I know what you mean, that's why I was trying to use a higher grade.

The bright areas are fine, I've got those handled no problem. I'm mostly just trying to get more detail out of the shadows. I think I probably stated my problem wrong initially. For the thin areas I am trying to increase the contrast but it's not working.

Does that make more sense?
 

glbeas

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When printing thin negs with high contrast paper you have a very narrow exposure latitude. It might take a change of a few percent to get the midranges to break out and look right. I usually try to find the point at which the paper just goes black and use that as a base exposure. Metering under the enlarger is a great help here if you don't already do it. Even then you need to choose the detail you meter carefully to be sure it will look the way you desire. Single grade 4 or 5 paper will get better results generally in this situation than multigrade.
 
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Bosaiya

Bosaiya

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When printing thin negs with high contrast paper you have a very narrow exposure latitude. It might take a change of a few percent to get the midranges to break out and look right. I usually try to find the point at which the paper just goes black and use that as a base exposure. Metering under the enlarger is a great help here if you don't already do it. Even then you need to choose the detail you meter carefully to be sure it will look the way you desire. Single grade 4 or 5 paper will get better results generally in this situation than multigrade.

I'm doing test strips in one-second increments but still not having the kind of results I think are possible. I was wondering if graded paper might help, that may be my next test.
 

glbeas

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You will probably still need to do some dodging and burning to get your local contrast right even after getting a good graded paper.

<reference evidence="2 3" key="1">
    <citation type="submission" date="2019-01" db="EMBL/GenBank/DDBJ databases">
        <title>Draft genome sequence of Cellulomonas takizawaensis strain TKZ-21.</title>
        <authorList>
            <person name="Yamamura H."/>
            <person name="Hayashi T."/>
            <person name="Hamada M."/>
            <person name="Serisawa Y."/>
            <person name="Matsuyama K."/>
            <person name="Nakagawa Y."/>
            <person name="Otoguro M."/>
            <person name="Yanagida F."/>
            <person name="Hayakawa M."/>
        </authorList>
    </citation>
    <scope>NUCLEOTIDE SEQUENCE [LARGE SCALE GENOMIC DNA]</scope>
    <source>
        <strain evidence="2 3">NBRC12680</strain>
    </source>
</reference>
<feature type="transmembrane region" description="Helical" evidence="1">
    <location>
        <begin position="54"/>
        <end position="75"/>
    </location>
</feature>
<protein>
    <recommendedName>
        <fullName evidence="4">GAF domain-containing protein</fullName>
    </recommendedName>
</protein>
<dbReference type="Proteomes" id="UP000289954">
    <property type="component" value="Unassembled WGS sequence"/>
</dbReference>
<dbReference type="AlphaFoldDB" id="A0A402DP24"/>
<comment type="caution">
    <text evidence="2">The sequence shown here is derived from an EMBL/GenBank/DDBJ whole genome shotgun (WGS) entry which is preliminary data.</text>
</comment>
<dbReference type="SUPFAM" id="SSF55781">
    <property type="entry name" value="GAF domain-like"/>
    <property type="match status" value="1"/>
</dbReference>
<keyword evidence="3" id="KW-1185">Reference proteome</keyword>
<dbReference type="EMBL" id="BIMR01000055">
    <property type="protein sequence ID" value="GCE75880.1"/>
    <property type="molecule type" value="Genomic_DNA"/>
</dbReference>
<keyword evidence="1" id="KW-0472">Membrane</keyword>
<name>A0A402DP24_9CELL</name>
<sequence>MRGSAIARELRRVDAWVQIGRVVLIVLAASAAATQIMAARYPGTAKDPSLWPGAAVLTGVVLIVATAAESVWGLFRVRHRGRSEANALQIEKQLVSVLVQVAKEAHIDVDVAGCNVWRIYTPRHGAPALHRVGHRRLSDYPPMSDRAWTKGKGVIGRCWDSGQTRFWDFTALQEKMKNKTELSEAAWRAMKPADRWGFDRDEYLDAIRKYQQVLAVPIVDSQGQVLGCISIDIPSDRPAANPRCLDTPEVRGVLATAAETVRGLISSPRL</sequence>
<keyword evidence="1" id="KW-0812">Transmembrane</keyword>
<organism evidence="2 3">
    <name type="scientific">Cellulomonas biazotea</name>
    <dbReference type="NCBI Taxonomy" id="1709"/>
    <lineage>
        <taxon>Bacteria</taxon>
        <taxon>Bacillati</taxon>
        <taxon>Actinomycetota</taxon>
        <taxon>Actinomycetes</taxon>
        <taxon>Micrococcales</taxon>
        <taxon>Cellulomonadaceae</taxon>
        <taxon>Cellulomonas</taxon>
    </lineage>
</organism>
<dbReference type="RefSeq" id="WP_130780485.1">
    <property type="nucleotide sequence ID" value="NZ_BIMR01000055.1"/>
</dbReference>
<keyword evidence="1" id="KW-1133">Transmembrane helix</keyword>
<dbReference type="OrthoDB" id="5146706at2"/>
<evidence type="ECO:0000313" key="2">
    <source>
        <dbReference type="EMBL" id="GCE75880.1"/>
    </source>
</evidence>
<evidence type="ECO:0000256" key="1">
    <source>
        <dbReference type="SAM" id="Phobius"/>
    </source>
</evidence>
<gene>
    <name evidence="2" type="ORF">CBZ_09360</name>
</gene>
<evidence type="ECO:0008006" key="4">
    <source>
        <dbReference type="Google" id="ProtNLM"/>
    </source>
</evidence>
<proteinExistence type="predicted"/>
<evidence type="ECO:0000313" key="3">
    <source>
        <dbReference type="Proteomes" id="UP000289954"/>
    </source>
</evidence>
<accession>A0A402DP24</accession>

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Bosaiya

Bosaiya

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You will probably still need to do some dodging and burning to get your local contrast right even after getting a good graded paper.

I would think that there is a certain point where, for example in the photo above, the face on the right looked good. Regardless of the rest of the photo, that one area should show good detail on the print. And then if I found that I could find the right combination for the face on the left, and then adjust the exposure through dodging and burning to get them both to their happy place. The problem is I'm not even getting to the happy place for either area. I do a decent job of dodging and burning, but for these I'm not even at square one.
 
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Bosaiya

Bosaiya

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Oh jeez, the answer was literally staring me in the face the whole time: too much diffusion. It was too much for the low-contrast shadows. I figured it had to be something simple! I'm so used to using a certain amount that I wasn't even thinking about it.
 

dancqu

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Graded Paper for Highlight Contrast

I was wondering if graded paper might help,
that may be my next test.